Acidity in DMSO from the embedded cluster integral equation quantum solvation model

  • Jochen Heil
  • Daniel Tomazic
  • Simon Egbers
  • Stefan M. KastEmail author
Original Paper
Part of the following topical collections:
  1. Topical Collection on the occasion of Prof. Tim Clark’s 65th birthday


The embedded cluster reference interaction site model (EC-RISM) is applied to the prediction of acidity constants of organic molecules in dimethyl sulfoxide (DMSO) solution. EC-RISM is based on a self-consistent treatment of the solute’s electronic structure and the solvent’s structure by coupling quantum-chemical calculations with three-dimensional (3D) RISM integral equation theory. We compare available DMSO force fields with reference calculations obtained using the polarizable continuum model (PCM). The results are evaluated statistically using two different approaches to eliminating the proton contribution: a linear regression model and an analysis of pK a shifts for compound pairs. Suitable levels of theory for the integral equation methodology are benchmarked. The results are further analyzed and illustrated by visualizing solvent site distribution functions and comparing them with an aqueous environment.


Solvent site distribution of DMSO around 3-methylphenole and pK a regression result for the EC-RISM quantum solvation model


Embedded cluster 3D RISM EC-RISM pKa prediction DMSO solvent 



We thank the German Federal Ministry of Education and Research (BMBF) and the Deutsche Forschungsgemeinschaft (DFG) for financial support, and the IT and Media Center (ITMC) of the TU Dortmund for computational support.

Supplementary material

894_2014_2161_MOESM1_ESM.txt (95 kb)
ESM 1 (TXT 94 kb)
894_2014_2161_MOESM2_ESM.txt (62 kb)
ESM 2 (TXT 61 kb)


  1. 1.
    Tomasi J, Mennucci B, Cammi R (2005) Quantum mechanical continuum solvation models. Chem Rev 105:2999–3093CrossRefGoogle Scholar
  2. 2.
    Cramer CJ, Truhlar DG (1999) Implicit solvation models: equilibria, structure, spectra, and dynamics. Chem Rev 99:2161–2200CrossRefGoogle Scholar
  3. 3.
    Tomasi J, Persico M (1994) Molecular interactions in solution: an overview of methods based on continuous distributions of the solvent. Chem Rev 94:2027–2094CrossRefGoogle Scholar
  4. 4.
    Hansen JP, Mcdonald IR (2006) Theory of simple liquids, 3rd edn. Academic, LondonGoogle Scholar
  5. 5.
    Kloss T, Heil J, Kast SM (2008) Quantum chemistry in solution by combining 3D integral equation theory with a cluster embedding approach. J Phys Chem B 112:4337–4343CrossRefGoogle Scholar
  6. 6.
    Beglov D, Roux B (1997) An integral equation to describe the solvation of polar molecules in liquid water. J Phys Chem B 101:7821–7826CrossRefGoogle Scholar
  7. 7.
    Kovalenko A, Hirata F (1998) Three-dimensional density profiles of water in contact with a solute of arbitrary shape: a RISM approach. Chem Phys Lett 290:237–244CrossRefGoogle Scholar
  8. 8.
    Wang J, Wolf RM, Caldwell JW, Kollman PA, Case DA (2004) Development and testing of a general Amber force field. J Comput Chem 25:1157–1174CrossRefGoogle Scholar
  9. 9.
    Kast SM, Heil J, Güssregen S, Schmidt KF (2010) Prediction of tautomer ratios by embedded-cluster integral equation theory. J Comput-Aided Mol Des 24:343–353CrossRefGoogle Scholar
  10. 10.
    Hoffgaard F, Heil J, Kast SM (2013) Three-dimensional RISM integral equation theory for polarizable solute models. J Chem Theory Comput 9:4718–4726CrossRefGoogle Scholar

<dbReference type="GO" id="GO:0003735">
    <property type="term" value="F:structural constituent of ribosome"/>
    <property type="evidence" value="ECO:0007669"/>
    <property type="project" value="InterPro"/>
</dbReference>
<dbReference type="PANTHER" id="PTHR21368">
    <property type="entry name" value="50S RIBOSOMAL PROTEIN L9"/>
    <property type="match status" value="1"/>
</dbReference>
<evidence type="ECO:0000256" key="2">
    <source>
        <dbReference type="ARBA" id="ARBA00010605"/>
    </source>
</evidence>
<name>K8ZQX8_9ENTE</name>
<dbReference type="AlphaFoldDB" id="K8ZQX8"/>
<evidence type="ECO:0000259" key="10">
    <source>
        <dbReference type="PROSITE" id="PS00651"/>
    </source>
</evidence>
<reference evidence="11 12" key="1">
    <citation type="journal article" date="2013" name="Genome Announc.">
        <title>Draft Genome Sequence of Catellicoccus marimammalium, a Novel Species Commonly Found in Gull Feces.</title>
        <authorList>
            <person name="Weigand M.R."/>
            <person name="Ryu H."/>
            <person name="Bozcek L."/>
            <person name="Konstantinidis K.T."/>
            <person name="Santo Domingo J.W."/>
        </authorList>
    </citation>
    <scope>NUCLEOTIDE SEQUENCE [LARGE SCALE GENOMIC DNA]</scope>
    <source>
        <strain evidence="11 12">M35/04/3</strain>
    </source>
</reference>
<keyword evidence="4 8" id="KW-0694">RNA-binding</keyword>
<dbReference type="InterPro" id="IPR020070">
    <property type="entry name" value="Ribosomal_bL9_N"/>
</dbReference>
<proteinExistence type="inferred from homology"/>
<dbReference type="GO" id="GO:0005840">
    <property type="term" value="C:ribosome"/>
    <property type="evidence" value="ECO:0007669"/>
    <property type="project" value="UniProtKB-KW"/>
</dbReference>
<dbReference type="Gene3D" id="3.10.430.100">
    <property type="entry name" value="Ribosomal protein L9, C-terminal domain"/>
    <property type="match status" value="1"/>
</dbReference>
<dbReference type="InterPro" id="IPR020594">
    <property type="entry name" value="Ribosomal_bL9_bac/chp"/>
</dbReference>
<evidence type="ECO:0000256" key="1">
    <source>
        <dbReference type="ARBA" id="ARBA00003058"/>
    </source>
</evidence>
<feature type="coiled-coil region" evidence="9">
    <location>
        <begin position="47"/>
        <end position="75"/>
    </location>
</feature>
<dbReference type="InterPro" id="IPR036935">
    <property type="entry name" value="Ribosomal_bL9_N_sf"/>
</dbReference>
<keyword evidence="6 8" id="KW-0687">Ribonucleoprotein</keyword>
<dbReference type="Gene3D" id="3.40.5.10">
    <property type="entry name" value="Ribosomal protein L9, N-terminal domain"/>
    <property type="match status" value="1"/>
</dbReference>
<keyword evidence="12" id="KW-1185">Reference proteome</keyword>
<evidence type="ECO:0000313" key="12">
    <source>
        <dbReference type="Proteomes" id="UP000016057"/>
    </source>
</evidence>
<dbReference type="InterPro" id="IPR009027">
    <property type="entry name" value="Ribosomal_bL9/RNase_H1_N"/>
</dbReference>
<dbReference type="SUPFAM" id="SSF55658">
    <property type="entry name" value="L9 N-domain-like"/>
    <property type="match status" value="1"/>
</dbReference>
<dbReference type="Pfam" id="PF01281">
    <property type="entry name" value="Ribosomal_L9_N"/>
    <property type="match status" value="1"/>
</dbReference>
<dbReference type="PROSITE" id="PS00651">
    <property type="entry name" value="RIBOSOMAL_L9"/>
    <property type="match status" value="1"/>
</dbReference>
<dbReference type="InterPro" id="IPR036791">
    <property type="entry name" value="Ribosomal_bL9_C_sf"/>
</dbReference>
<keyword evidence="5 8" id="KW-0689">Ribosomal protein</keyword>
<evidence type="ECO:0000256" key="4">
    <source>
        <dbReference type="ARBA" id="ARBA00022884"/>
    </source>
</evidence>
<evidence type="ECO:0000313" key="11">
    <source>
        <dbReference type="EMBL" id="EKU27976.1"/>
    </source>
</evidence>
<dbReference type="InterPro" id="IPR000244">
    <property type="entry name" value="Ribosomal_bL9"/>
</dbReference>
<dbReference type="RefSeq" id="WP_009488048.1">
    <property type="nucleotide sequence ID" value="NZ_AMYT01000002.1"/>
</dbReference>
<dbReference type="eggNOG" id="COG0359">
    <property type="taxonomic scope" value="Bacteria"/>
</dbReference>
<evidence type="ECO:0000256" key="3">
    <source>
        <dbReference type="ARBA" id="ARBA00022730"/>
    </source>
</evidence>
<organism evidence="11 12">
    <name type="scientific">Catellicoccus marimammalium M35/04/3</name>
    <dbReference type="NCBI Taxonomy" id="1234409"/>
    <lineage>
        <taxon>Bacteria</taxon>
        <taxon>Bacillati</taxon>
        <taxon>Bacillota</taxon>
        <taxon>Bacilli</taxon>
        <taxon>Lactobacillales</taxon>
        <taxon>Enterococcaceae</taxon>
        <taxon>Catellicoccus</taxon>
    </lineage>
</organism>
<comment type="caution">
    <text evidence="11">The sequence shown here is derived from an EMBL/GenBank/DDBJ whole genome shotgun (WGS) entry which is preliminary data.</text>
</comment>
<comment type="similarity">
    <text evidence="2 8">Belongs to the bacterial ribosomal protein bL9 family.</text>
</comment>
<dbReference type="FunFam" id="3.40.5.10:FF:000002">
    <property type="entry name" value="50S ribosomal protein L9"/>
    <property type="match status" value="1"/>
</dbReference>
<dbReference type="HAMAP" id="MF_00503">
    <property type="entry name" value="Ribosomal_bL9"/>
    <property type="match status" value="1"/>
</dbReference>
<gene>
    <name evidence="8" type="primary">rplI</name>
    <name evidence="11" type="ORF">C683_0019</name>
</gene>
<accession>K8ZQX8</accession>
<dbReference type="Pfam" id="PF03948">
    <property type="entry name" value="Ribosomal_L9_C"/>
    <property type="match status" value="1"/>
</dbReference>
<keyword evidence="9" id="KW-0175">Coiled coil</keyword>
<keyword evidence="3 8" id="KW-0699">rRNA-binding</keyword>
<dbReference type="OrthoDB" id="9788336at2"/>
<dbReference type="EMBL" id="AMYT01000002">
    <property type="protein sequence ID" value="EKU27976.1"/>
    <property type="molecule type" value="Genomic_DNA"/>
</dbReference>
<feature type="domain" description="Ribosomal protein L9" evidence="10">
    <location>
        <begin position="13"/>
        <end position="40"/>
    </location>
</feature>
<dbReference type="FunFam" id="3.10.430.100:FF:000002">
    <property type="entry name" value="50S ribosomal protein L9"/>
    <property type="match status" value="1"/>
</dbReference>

11. 11.
    Balakin KV, Savchuk NP, Tetko IV (2006) In silico approaches to prediction of aqueous and DMSO solubility of drug-like compounds: trends, problems and solutions. Curr Med Chem 13:223–241CrossRefGoogle Scholar
  12. 12.
    Tsuzuki W, Ue A, Kitamura Y (2001) Effect of dimethylsulfoxide on hydrolysis of lipase. Biosci Biotechnol Biochem 65:2078–2082CrossRefGoogle Scholar
  13. 13.
    Tsuzuki W, Ue A, Nagao A (2003) Polar organic solvent added to an aqueous solution changes hydrolytic property of lipase. Biosci Biotechnol Biochem 67:1660–1666CrossRefGoogle Scholar
  14. 14.
    Watanabe E, Sudo R, Takahashi M, Hayashi M (2000) Evaluation of absorbability of poorly water-soluble drugs: validity of the use of additives. Biol Pharm Bull 23:838–843CrossRefGoogle Scholar
  15. 15.
    Magill AM, Cavell KJ, Yates BF (2004) Basicity of nucleophilic carbenes in aqueous and nonaqueous solvents—theoretical predictions. J Am Chem Soc 126:8717–8724Google Scholar
  16. 16.
    Trummal A, Rummel A, Lippmaa E, Burk P, Koppel IA (2009) IEF-PCM calculations of absolute pK a for substituted phenols in dimethyl sulfoxide and acetonitrile solutions. J Phys Chem A 113:6206–6212CrossRefGoogle Scholar
  17. 17.
    Yang C, Xue XS, Jin JL, Li X, Cheng JP (2013) Theoretical study on the acidities of chiral phosphoric acids in dimethyl sulfoxide: hints for organocatalysis. J Org Chem 78:7076–7085CrossRefGoogle Scholar
  18. 18.
    Klamt A, Eckert F, Diedenhofen M, Beck ME (2003) First principles calculations of aqueous pK a values for organic and inorganic acids using COSMO-RS reveal an inconsistency in the slope of the pK a scale. J Phys Chem A 108:9380–9386CrossRefGoogle Scholar
  19. 19.
    Almerindo GI, Tondo DW, Pliego JR Jr (2004) Ionization of organic acids in dimethyl sulfoxide solution: a theoretical ab initio calculation of the pKa using a new parametrization of the polarizable continuum model. J Phys Chem A 108:166–171Google Scholar
  20. 20.
    Yu A, Liu Y, Li Z, Cheng JP (2007) Computation of pK a values of substituted aniline radical cations in dimethylsulfoxide solution. J Phys Chem A 111:9978–9987CrossRefGoogle Scholar
  21. 21.
    Fu Y, Liu L, Wang YM, Li JN, Yu TQ, Guo QX (2006) Quantum-chemical predictions of redox potentials of organic anions in dimethyl sulfoxide and reevaluation of bond dissociation enthalpies measured by the electrochemical methods. J Phys Chem A 110:5874–5886CrossRefGoogle Scholar
  22. 22.